Date of Completion


Embargo Period



species, individual, natural kind, essentialism, de-extinction

Major Advisor

Crawford L. Elder

Associate Advisor

Thomas Bontly

Associate Advisor

Samuel C. Wheeler III

Associate Advisor

Kent Holsinger

Field of Study



Doctor of Philosophy

Open Access

Open Access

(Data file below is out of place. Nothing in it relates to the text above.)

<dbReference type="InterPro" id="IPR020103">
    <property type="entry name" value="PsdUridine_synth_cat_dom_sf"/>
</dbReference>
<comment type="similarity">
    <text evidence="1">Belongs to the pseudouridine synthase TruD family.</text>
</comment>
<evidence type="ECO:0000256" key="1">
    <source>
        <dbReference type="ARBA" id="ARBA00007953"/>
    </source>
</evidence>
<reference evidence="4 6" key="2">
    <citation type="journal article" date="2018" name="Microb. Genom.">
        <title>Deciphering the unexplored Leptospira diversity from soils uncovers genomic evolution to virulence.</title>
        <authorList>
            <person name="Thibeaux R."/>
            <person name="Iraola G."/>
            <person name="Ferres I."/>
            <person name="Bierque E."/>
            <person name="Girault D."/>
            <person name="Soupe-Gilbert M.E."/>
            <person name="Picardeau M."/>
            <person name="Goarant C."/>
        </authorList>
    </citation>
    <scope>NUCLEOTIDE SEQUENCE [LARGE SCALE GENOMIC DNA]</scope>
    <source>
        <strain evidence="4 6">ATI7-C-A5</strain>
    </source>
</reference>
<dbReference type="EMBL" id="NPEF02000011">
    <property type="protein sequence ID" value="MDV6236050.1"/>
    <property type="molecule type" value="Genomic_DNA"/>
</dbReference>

The individuality thesis, or “species-as-individuals” (SAI), is the dominant view in philosophy of biology. Biological species are not natural kinds, but individuals. This dissertation defends SAI against recent proposals to reconceptualize species as natural kinds. I argue that, despite criticisms, the preponderance of considerations still weighs in favor of SAI. I then defend another consensus view in philosophy of biology, that species have no essential intrinsic qualitative properties (species anti-essentialism), against recent attempts to revive essentialism, and show how SAI is better suited than the view that species are natural kinds to defeat essentialism. I next develop an account of how it is that biologists can make reliable inductive inferences about species – in particular, reliable generalizations – given that species are individuals. One motivation for reconceiving species as natural kinds is to provide a philosophical grounding for these inductive practices, since the traditional view is that natural kinds, with their essential properties, are uniquely suited for grounding inductive inference. My account appeals to the causal processes which produce the degrees of uniformity and homogeneity within species which permit biologists to make reliable generalizations; shows that other sorts of natural kinds are also at work grounding such inferences; and argues that the inferences in question demand only that species have stable, but not essential, properties. Finally, I apply SAI to a controversial prospect in conservation, the resurrection of extinct species by cloning (de-extinction). The received view is that once an individual is lost, it cannot be recreated. I argue that the descent relation which makes offspring part of the same species-individual as their parent(s) holds between clones and their progenitors; thus clones of organisms from an extinct species are part of that species. This makes a resurrected species a temporally discontinuous object; I give reasons to think there can be and are such objects. One argument in favor of SAI is that evolutionary theory requires the spatiotemporal continuity of species, which appears to be violated here. I maintain that evolutionary theory requires the historical continuity of species, which is upheld on my account of de-extinction.